The Dothan VR office invited area businesses, agencies, and employers to join them in celebrating the 25th anniversary of the signing of the Americans with Disabilities Act (ADA) — a monumental and wide-ranging civil rights law that protects the rights of people with disabilities.
“The ADA is so important — it is essentially the Bill of Rights for persons with disabilities — that we wanted to do something fun,” said Jennifer Robinson, VR unit supervisor in Dothan. “It’s summer, so we’re celebrating with hot dogs and ice cream, but more importantly, we’re having an open discussion about the common interest that brought us all together today: diversity in the workplace.”
The Dothan Area Committee on the Employment of People with Disabilities set up an interactive display in the parking lot to explore disability awareness. ADRS Rehabilitation Technology Specialist II Jeffrey Mega held demonstrations of various assistive technology devices.
“This isn’t just a celebration for an important piece of legislation,” said Peggy Anderson, statewide administrator for the department’s business relations program. “The history of the ADA didn’t begin July 26, 1990, nor did it begin when the bill was first introduced to Congress in 1988. The ADA was born out of the many thousands of individuals who comprise and represent the entire disability rights movement. So, in a sense, this is a celebration about all of us.”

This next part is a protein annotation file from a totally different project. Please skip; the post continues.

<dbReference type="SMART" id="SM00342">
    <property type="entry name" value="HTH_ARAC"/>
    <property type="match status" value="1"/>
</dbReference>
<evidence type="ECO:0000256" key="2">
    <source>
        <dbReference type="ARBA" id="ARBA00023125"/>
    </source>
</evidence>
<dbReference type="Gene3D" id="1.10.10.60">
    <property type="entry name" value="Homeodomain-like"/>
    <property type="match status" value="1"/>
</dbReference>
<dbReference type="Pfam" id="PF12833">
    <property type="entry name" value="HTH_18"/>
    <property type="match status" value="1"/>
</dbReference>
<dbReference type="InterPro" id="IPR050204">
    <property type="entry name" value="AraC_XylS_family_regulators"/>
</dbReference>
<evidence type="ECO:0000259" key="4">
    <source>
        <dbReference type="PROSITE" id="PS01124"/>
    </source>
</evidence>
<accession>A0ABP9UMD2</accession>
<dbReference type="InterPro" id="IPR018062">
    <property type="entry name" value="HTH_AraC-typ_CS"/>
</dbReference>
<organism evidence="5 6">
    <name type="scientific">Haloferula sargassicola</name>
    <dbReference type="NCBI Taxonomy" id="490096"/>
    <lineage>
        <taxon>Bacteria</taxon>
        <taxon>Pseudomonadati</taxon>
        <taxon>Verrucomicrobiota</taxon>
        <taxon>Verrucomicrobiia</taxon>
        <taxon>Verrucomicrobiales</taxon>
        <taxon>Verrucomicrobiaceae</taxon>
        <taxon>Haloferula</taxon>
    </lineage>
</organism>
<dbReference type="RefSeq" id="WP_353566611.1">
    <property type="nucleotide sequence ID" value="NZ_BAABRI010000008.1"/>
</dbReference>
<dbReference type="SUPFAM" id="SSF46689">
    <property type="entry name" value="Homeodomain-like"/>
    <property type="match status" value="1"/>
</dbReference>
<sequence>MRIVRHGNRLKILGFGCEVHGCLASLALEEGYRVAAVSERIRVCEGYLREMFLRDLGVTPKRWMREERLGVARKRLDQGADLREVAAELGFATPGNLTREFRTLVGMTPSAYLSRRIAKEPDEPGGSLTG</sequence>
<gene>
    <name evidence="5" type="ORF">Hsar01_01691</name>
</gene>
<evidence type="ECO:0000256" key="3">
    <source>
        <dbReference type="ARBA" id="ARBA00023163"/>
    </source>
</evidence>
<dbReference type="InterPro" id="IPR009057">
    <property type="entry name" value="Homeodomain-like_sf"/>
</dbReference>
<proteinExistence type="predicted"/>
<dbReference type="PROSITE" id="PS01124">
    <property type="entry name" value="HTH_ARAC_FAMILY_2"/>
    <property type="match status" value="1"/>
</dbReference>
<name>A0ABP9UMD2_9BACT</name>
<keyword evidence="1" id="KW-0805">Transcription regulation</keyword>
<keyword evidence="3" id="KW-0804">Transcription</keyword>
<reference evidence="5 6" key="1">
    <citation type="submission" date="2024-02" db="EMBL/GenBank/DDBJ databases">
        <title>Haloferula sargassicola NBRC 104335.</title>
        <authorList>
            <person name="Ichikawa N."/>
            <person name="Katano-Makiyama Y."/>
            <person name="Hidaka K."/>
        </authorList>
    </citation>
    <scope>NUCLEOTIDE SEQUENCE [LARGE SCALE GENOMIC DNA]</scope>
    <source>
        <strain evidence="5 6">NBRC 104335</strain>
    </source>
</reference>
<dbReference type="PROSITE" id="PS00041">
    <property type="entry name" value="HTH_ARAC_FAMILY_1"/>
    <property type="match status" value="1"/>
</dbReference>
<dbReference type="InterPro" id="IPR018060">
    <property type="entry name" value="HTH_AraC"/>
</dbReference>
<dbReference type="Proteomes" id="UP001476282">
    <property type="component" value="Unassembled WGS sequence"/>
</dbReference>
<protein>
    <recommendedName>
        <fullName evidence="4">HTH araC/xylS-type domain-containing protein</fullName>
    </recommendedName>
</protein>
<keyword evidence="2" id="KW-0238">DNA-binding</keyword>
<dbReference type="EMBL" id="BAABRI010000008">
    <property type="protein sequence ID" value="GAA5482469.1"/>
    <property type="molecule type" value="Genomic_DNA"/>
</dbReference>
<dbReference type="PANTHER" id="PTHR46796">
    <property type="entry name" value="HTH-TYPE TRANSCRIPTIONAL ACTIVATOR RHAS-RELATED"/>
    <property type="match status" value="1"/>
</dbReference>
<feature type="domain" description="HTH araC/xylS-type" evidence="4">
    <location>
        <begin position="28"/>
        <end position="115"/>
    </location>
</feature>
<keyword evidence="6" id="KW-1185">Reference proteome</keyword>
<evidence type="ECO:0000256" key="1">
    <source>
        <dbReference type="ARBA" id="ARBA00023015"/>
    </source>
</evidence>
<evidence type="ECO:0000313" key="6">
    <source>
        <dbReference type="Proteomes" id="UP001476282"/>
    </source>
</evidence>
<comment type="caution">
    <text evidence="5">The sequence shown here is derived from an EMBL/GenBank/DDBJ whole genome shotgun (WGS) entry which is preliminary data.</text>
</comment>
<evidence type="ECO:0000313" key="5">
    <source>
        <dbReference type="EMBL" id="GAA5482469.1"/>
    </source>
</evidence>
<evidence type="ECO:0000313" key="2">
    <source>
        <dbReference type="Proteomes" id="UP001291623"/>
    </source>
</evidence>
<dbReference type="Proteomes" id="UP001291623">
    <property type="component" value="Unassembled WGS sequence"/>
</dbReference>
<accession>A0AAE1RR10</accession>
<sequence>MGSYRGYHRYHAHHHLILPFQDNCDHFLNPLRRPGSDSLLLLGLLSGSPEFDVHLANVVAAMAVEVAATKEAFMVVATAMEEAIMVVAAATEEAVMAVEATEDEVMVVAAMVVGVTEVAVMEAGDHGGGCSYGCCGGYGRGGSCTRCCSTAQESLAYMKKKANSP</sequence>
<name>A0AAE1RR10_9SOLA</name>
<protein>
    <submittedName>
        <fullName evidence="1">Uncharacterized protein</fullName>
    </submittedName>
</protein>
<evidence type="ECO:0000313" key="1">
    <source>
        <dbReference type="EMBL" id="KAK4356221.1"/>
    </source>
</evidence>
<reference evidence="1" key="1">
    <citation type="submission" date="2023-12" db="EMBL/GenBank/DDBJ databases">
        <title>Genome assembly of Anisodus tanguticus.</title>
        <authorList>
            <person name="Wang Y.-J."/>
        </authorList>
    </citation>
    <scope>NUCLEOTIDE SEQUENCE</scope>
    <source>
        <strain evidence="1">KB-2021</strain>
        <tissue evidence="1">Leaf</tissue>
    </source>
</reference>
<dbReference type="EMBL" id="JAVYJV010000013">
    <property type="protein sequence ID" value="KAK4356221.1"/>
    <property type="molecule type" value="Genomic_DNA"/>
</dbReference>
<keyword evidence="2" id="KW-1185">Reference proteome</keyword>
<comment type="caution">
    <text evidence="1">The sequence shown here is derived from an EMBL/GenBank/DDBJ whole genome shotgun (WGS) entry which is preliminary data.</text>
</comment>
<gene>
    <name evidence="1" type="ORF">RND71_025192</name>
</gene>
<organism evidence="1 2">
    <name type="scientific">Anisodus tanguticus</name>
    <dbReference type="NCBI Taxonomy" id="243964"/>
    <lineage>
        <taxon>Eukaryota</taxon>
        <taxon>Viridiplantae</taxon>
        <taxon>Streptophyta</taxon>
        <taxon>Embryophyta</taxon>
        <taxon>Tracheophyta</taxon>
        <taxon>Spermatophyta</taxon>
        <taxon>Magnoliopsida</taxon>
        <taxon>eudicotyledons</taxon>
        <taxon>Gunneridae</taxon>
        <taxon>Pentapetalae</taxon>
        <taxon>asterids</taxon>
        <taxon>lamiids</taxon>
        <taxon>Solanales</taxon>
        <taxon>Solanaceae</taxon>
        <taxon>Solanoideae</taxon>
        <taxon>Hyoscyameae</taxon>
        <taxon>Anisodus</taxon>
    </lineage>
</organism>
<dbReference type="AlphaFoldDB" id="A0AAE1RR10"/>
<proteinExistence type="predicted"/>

Legally speaking, a precursor to the ADA occurred in 1973 with the passage of Section 504 of the Rehabilitation Act. Section 504 guaranteed the first U.S. federal civil rights protection for people with disabilities and banned discrimination on the basis of disability by recipients of federal funds.
The ADA picks up where Section 504 left off, imparting much greater protection for Americans with disabilities against discrimination, providing reasonable accommodation guidelines to employers, and establishing accessibility requirements for public accommodations.
“In 1982 — when I was in college — I had dreams of being a chemical engineer, but the chemistry labs were on the fourth floor of a building without an elevator,” said Graham Sisson, the state of Alabama ADA coordinator under the Governor’s Office On Disability (GOOD), who uses a wheelchair. “Because there were no elevators, I had to change my major to accounting. All of this might sound impossible today, but it’s really a testament to how far we’ve come.”